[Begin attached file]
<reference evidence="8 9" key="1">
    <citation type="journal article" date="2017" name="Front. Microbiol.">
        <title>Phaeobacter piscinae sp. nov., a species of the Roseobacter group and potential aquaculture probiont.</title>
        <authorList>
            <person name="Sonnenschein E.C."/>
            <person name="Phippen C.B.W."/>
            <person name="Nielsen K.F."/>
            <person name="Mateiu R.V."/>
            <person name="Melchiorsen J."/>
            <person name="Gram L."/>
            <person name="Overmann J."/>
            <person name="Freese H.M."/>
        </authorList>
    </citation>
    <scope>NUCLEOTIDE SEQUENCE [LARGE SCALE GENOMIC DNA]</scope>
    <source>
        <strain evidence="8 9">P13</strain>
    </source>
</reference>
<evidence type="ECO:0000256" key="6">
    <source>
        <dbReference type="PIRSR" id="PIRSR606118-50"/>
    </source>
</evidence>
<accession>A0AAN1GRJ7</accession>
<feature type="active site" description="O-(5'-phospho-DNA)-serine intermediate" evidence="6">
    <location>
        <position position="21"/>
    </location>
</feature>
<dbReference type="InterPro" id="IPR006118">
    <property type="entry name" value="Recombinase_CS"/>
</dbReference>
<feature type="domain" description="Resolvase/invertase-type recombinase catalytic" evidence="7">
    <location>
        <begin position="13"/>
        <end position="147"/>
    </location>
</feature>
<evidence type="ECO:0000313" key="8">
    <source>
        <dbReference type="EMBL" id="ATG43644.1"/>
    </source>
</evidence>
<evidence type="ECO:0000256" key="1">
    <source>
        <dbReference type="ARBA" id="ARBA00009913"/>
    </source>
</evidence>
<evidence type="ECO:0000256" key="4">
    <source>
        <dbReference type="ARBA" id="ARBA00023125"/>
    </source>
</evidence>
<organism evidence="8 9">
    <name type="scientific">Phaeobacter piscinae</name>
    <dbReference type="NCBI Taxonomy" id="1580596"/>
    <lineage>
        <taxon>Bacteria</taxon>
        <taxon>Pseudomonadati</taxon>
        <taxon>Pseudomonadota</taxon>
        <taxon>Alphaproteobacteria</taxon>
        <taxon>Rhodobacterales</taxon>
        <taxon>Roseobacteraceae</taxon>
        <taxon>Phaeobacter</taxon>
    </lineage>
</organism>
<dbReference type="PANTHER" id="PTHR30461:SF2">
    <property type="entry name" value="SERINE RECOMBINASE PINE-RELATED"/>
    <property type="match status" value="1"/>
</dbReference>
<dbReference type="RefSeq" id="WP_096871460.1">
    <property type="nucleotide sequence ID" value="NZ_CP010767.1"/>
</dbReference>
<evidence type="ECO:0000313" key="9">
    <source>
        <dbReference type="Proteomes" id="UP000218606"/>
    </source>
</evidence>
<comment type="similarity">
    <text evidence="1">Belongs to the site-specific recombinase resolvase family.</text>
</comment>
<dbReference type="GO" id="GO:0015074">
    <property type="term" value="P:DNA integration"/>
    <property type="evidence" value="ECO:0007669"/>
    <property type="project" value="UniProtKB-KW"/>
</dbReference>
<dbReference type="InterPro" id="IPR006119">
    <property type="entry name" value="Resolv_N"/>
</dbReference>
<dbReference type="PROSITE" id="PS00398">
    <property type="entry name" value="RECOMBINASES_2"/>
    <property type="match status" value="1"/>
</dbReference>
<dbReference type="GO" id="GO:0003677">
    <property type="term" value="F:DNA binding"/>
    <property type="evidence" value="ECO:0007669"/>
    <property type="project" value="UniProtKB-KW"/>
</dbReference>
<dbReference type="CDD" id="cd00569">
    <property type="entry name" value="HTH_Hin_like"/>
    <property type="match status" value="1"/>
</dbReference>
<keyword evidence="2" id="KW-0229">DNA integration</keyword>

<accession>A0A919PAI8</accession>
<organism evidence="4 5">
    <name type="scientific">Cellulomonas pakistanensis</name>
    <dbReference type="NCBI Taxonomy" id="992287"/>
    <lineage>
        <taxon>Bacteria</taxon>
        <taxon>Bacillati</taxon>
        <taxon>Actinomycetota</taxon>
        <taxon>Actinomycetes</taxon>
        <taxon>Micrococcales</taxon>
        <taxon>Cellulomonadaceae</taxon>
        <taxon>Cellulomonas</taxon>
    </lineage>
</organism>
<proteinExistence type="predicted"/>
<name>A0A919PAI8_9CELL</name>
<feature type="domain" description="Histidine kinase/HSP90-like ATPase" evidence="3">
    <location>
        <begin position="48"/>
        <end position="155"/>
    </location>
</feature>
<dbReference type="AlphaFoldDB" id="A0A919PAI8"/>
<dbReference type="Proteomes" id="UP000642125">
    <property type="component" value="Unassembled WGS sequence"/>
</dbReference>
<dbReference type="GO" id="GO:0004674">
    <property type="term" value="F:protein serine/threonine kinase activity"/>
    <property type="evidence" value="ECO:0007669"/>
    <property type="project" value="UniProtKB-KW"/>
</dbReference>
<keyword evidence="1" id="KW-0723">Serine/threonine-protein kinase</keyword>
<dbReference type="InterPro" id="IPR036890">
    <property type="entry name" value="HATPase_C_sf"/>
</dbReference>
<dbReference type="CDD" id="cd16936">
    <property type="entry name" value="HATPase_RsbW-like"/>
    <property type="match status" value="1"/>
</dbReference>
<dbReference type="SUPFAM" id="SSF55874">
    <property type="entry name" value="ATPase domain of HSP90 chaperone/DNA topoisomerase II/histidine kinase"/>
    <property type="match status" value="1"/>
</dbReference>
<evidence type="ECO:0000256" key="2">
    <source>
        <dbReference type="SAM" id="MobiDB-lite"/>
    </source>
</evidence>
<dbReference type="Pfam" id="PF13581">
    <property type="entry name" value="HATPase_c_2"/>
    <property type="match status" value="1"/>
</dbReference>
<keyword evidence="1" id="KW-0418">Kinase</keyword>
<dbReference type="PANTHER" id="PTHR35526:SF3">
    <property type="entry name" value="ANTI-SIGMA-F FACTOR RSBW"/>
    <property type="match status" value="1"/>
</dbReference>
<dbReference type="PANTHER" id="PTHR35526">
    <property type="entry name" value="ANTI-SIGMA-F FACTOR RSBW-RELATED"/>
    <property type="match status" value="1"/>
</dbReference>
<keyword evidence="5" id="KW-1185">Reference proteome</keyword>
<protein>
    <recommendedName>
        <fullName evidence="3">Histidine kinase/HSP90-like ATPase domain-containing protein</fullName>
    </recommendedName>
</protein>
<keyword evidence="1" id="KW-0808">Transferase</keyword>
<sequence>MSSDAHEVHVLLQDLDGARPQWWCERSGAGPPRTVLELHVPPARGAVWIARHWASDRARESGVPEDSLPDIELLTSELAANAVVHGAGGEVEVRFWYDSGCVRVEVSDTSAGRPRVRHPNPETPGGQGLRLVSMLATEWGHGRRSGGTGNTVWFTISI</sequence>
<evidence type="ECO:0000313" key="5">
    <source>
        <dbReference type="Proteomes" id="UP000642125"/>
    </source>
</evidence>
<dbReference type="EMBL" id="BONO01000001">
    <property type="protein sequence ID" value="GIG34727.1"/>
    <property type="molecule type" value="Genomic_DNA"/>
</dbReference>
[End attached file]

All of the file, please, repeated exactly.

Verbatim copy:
<reference evidence="8 9" key="1">
    <citation type="journal article" date="2017" name="Front. Microbiol.">
        <title>Phaeobacter piscinae sp. nov., a species of the Roseobacter group and potential aquaculture probiont.</title>
        <authorList>
            <person name="Sonnenschein E.C."/>
            <person name="Phippen C.B.W."/>
            <person name="Nielsen K.F."/>
            <person name="Mateiu R.V."/>
            <person name="Melchiorsen J."/>
            <person name="Gram L."/>
            <person name="Overmann J."/>
            <person name="Freese H.M."/>
        </authorList>
    </citation>
    <scope>NUCLEOTIDE SEQUENCE [LARGE SCALE GENOMIC DNA]</scope>
    <source>
        <strain evidence="8 9">P13</strain>
    </source>
</reference>
<evidence type="ECO:0000256" key="6">
    <source>
        <dbReference type="PIRSR" id="PIRSR606118-50"/>
    </source>
</evidence>
<accession>A0AAN1GRJ7</accession>
<feature type="active site" description="O-(5'-phospho-DNA)-serine intermediate" evidence="6">
    <location>
        <position position="21"/>
    </location>
</feature>
<dbReference type="InterPro" id="IPR006118">
    <property type="entry name" value="Recombinase_CS"/>
</dbReference>
<feature type="domain" description="Resolvase/invertase-type recombinase catalytic" evidence="7">
    <location>
        <begin position="13"/>
        <end position="147"/>
    </location>
</feature>
<evidence type="ECO:0000313" key="8">
    <source>
        <dbReference type="EMBL" id="ATG43644.1"/>
    </source>
</evidence>
<evidence type="ECO:0000256" key="1">
    <source>
        <dbReference type="ARBA" id="ARBA00009913"/>
    </source>
</evidence>
<evidence type="ECO:0000256" key="4">
    <source>
        <dbReference type="ARBA" id="ARBA00023125"/>
    </source>
</evidence>
<organism evidence="8 9">
    <name type="scientific">Phaeobacter piscinae</name>
    <dbReference type="NCBI Taxonomy" id="1580596"/>
    <lineage>
        <taxon>Bacteria</taxon>
        <taxon>Pseudomonadati</taxon>
        <taxon>Pseudomonadota</taxon>
        <taxon>Alphaproteobacteria</taxon>
        <taxon>Rhodobacterales</taxon>
        <taxon>Roseobacteraceae</taxon>
        <taxon>Phaeobacter</taxon>
    </lineage>
</organism>
<dbReference type="PANTHER" id="PTHR30461:SF2">
    <property type="entry name" value="SERINE RECOMBINASE PINE-RELATED"/>
    <property type="match status" value="1"/>
</dbReference>
<dbReference type="RefSeq" id="WP_096871460.1">
    <property type="nucleotide sequence ID" value="NZ_CP010767.1"/>
</dbReference>
<evidence type="ECO:0000313" key="9">
    <source>
        <dbReference type="Proteomes" id="UP000218606"/>
    </source>
</evidence>
<comment type="similarity">
    <text evidence="1">Belongs to the site-specific recombinase resolvase family.</text>
</comment>
<dbReference type="GO" id="GO:0015074">
    <property type="term" value="P:DNA integration"/>
    <property type="evidence" value="ECO:0007669"/>
    <property type="project" value="UniProtKB-KW"/>
</dbReference>
<dbReference type="InterPro" id="IPR006119">
    <property type="entry name" value="Resolv_N"/>
</dbReference>
<dbReference type="PROSITE" id="PS00398">
    <property type="entry name" value="RECOMBINASES_2"/>
    <property type="match status" value="1"/>
</dbReference>
<dbReference type="GO" id="GO:0003677">
    <property type="term" value="F:DNA binding"/>
    <property type="evidence" value="ECO:0007669"/>
    <property type="project" value="UniProtKB-KW"/>
</dbReference>
<dbReference type="CDD" id="cd00569">
    <property type="entry name" value="HTH_Hin_like"/>
    <property type="match status" value="1"/>
</dbReference>
<keyword evidence="2" id="KW-0229">DNA integration</keyword>

<accession>A0A919PAI8</accession>
<organism evidence="4 5">
    <name type="scientific">Cellulomonas pakistanensis</name>
    <dbReference type="NCBI Taxonomy" id="992287"/>
    <lineage>
        <taxon>Bacteria</taxon>
        <taxon>Bacillati</taxon>
        <taxon>Actinomycetota</taxon>
        <taxon>Actinomycetes</taxon>
        <taxon>Micrococcales</taxon>
        <taxon>Cellulomonadaceae</taxon>
        <taxon>Cellulomonas</taxon>
    </lineage>
</organism>
<proteinExistence type="predicted"/>
<name>A0A919PAI8_9CELL</name>
<feature type="domain" description="Histidine kinase/HSP90-like ATPase" evidence="3">
    <location>
        <begin position="48"/>
        <end position="155"/>
    </location>
</feature>
<dbReference type="AlphaFoldDB" id="A0A919PAI8"/>
<dbReference type="Proteomes" id="UP000642125">
    <property type="component" value="Unassembled WGS sequence"/>
</dbReference>
<dbReference type="GO" id="GO:0004674">
    <property type="term" value="F:protein serine/threonine kinase activity"/>
    <property type="evidence" value="ECO:0007669"/>
    <property type="project" value="UniProtKB-KW"/>
</dbReference>
<keyword evidence="1" id="KW-0723">Serine/threonine-protein kinase</keyword>
<dbReference type="InterPro" id="IPR036890">
    <property type="entry name" value="HATPase_C_sf"/>
</dbReference>
<dbReference type="CDD" id="cd16936">
    <property type="entry name" value="HATPase_RsbW-like"/>
    <property type="match status" value="1"/>
</dbReference>
<dbReference type="SUPFAM" id="SSF55874">
    <property type="entry name" value="ATPase domain of HSP90 chaperone/DNA topoisomerase II/histidine kinase"/>
    <property type="match status" value="1"/>
</dbReference>
<evidence type="ECO:0000256" key="2">
    <source>
        <dbReference type="SAM" id="MobiDB-lite"/>
    </source>
</evidence>
<dbReference type="Pfam" id="PF13581">
    <property type="entry name" value="HATPase_c_2"/>
    <property type="match status" value="1"/>
</dbReference>
<keyword evidence="1" id="KW-0418">Kinase</keyword>
<dbReference type="PANTHER" id="PTHR35526:SF3">
    <property type="entry name" value="ANTI-SIGMA-F FACTOR RSBW"/>
    <property type="match status" value="1"/>
</dbReference>
<dbReference type="PANTHER" id="PTHR35526">
    <property type="entry name" value="ANTI-SIGMA-F FACTOR RSBW-RELATED"/>
    <property type="match status" value="1"/>
</dbReference>
<keyword evidence="5" id="KW-1185">Reference proteome</keyword>
<protein>
    <recommendedName>
        <fullName evidence="3">Histidine kinase/HSP90-like ATPase domain-containing protein</fullName>
    </recommendedName>
</protein>
<keyword evidence="1" id="KW-0808">Transferase</keyword>
<sequence>MSSDAHEVHVLLQDLDGARPQWWCERSGAGPPRTVLELHVPPARGAVWIARHWASDRARESGVPEDSLPDIELLTSELAANAVVHGAGGEVEVRFWYDSGCVRVEVSDTSAGRPRVRHPNPETPGGQGLRLVSMLATEWGHGRRSGGTGNTVWFTISI</sequence>
<evidence type="ECO:0000313" key="5">
    <source>
        <dbReference type="Proteomes" id="UP000642125"/>
    </source>
</evidence>
<dbReference type="EMBL" id="BONO01000001">
    <property type="protein sequence ID" value="GIG34727.1"/>
    <property type="molecule type" value="Genomic_DNA"/>
</dbReference>